Original Air Date: July 28, 2015
    Photo by Justin Sullivan/Getty Images
  • Teens sing in support of Black Lives Matter
    In our NewsHour Shares moment of the day, a teen a capella group from Oakland, California, use the stage to pay homage to the Black Lives Matter movement.
    Original Air Date: July 28, 2015
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  • How slavery and murder goes unpunished on the high seas
    The global economy and our daily lives have become increasingly dependent on shipping, as millions of ships carry roughly 90 percent of the world's goods. But we know little of the crime and lawlessness that takes place at sea. Ian Urbina of The New York Times joins William Brangham to discuss cases of murder, enslavement and pollution and why little can be done to stop it.
    Original Air Date: July 28, 2015
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  • Is cancer the legacy left by world's first atomic bomb test?
    This July marks the 70th anniversary of the first ever test of an atomic bomb in New Mexico. But a group called the Downwinders -- local residents whose homes were downwind of the blast site -- aren't celebrating the milestone. People here believe the radiation from the bomb has caused a spike in cancers in their communities. Special correspondent Kathleen McCleery reports.
    Original Air Date: July 28, 2015
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  • Why hosting the Olympics may not be a golden opportunity
    Yesterday, the city of Boston withdrew its bid to host the 2024 Olympic games, renewing debate on whether the costly feat of hosting the games is worth it. Judy Woodruff speaks with Olympic campaign strategist George Hirthler and Andrew Zimbalist of Smith College.
    Original Air Date: July 28, 2015
    A proposed Olympic Stadium in Boston, Massachusetts is seen in this handout image made available January 21, 2015 by the Boston2024 group, which is organizing Boston's bid to host the 2024 Summer Olympics. REUTERS/Boston2024/Handout via Reuters (UNITED STATES - Tags: SPORT OLYMPICS)ATTENTION EDITORS - THIS IMAGE HAS BEEN SUPPLIED BY A THIRD PARTY. IT IS DISTRIBUTED, EXACTLY AS RECEIVED BY REUTERS, AS A SERVICE TO CLIENTS. FOR EDITORIAL USE ONLY. NOT FOR SALE FOR MARKETING OR ADVERTISING CAMPAIGNS - RTR4MDII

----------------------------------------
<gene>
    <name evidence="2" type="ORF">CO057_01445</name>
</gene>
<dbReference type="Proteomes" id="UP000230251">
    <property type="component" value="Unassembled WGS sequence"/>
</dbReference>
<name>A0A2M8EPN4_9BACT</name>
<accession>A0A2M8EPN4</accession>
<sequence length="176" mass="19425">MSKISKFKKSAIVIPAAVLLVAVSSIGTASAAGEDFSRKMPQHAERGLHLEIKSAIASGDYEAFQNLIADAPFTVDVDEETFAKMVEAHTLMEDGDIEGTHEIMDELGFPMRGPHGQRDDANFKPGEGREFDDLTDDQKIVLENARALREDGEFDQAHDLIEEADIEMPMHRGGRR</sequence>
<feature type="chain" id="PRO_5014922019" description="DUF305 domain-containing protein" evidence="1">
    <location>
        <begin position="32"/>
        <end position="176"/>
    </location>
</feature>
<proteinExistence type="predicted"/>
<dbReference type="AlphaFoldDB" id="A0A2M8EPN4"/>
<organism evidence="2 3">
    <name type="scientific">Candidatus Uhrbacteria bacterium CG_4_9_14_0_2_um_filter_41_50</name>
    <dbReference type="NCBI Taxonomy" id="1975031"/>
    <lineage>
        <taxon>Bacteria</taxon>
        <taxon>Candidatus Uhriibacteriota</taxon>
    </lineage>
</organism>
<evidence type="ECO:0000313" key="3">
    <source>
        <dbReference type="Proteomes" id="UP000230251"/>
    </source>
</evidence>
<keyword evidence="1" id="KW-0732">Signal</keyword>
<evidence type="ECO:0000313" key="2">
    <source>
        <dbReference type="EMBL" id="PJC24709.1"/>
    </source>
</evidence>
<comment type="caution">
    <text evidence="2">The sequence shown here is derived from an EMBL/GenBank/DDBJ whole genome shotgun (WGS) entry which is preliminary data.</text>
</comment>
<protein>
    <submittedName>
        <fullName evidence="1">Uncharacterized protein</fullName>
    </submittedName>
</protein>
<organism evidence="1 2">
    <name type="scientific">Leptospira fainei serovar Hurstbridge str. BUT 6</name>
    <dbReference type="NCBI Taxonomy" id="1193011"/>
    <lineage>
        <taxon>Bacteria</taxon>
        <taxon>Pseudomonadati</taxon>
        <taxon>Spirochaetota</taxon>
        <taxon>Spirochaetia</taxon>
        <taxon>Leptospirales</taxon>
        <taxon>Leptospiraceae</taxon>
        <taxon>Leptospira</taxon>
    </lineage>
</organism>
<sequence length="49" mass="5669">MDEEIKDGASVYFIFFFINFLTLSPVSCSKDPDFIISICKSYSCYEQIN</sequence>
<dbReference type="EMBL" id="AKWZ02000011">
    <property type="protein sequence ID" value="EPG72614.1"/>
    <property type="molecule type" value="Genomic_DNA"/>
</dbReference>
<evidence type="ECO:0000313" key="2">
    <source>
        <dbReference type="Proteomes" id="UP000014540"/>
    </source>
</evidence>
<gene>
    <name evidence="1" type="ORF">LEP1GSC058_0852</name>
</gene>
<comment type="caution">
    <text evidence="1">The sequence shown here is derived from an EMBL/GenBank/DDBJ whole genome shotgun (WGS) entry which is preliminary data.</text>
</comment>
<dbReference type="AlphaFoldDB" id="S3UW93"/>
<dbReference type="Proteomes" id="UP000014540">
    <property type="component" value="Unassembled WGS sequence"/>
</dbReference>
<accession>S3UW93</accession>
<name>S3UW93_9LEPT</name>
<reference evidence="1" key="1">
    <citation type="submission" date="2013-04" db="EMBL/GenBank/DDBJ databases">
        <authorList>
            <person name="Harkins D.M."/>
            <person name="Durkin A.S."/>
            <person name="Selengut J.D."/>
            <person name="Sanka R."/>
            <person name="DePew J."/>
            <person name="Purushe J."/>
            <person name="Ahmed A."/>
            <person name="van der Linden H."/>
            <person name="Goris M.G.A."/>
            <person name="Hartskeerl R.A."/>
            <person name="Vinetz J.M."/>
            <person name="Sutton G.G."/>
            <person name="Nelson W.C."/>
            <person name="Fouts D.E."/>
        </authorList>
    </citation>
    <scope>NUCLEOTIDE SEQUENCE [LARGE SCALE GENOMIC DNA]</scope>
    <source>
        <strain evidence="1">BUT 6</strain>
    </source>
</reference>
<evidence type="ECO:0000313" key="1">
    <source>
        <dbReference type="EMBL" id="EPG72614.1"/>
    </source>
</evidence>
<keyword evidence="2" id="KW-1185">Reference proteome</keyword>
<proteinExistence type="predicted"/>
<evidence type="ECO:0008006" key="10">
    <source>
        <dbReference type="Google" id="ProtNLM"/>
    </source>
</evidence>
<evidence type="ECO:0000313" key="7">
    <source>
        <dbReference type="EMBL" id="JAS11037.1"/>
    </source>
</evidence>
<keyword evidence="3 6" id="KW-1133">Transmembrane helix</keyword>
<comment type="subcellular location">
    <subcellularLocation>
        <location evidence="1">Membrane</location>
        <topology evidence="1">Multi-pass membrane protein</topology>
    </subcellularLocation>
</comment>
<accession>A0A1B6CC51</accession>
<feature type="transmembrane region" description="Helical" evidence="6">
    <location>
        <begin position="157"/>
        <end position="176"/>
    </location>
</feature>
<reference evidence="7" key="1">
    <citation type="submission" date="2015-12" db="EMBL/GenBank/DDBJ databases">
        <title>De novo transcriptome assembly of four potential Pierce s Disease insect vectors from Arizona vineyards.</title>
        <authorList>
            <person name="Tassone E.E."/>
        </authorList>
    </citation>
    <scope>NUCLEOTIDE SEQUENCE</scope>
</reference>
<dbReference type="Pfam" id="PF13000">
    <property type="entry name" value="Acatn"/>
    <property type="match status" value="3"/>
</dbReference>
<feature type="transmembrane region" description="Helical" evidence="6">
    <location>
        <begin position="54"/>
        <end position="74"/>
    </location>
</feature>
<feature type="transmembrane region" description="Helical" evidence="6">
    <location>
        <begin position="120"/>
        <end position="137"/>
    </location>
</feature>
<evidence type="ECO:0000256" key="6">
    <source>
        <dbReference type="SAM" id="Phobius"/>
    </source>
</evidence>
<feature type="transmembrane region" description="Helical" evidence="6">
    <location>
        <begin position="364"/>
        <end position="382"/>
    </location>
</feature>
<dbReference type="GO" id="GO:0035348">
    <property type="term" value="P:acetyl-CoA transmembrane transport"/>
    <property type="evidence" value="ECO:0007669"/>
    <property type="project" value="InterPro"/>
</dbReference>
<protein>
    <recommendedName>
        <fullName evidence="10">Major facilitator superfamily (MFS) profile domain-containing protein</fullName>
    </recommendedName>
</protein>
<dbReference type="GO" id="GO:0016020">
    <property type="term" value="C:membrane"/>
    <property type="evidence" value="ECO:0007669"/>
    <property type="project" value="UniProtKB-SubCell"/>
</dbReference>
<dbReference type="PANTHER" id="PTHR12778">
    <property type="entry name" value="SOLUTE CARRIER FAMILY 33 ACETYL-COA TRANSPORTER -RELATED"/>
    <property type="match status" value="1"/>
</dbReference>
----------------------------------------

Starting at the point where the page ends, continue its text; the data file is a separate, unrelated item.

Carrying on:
• How Dr. Seuss’s publisher helped finish a forgotten book
    In 2013, an unfinished book by Theodor Geisel, better known as Dr. Seuss, was discovered in a box. Now “What Pet Should I Get” has been published and become an instant bestseller. It was completed by Cathy Goldsmith, who worked with Geisel on his last six books. Goldsmith and children's book author and illustrator Greg Pizzoli join Jeffrey Brown.
    Original Air Date: July 28, 2015
    An excerpt from "What Pet Should I Get?" released Tuesday, 25 years since the publication of Seuss' last book, "Oh, the Places You'll Go!" Image courtesy of Dr. Seuss Enterprises
  • Is there a connection between Pollard release and Iran deal?
    Lawyers for convicted spy Jonathan Pollard announced today that he would be granted parole after nearly 30 years. Pollard, a former Naval intelligence analyst, was convicted of selling classified information to Israel. Judy Woodruff discusses the case with Devlin Barrett from The Wall Street Journal.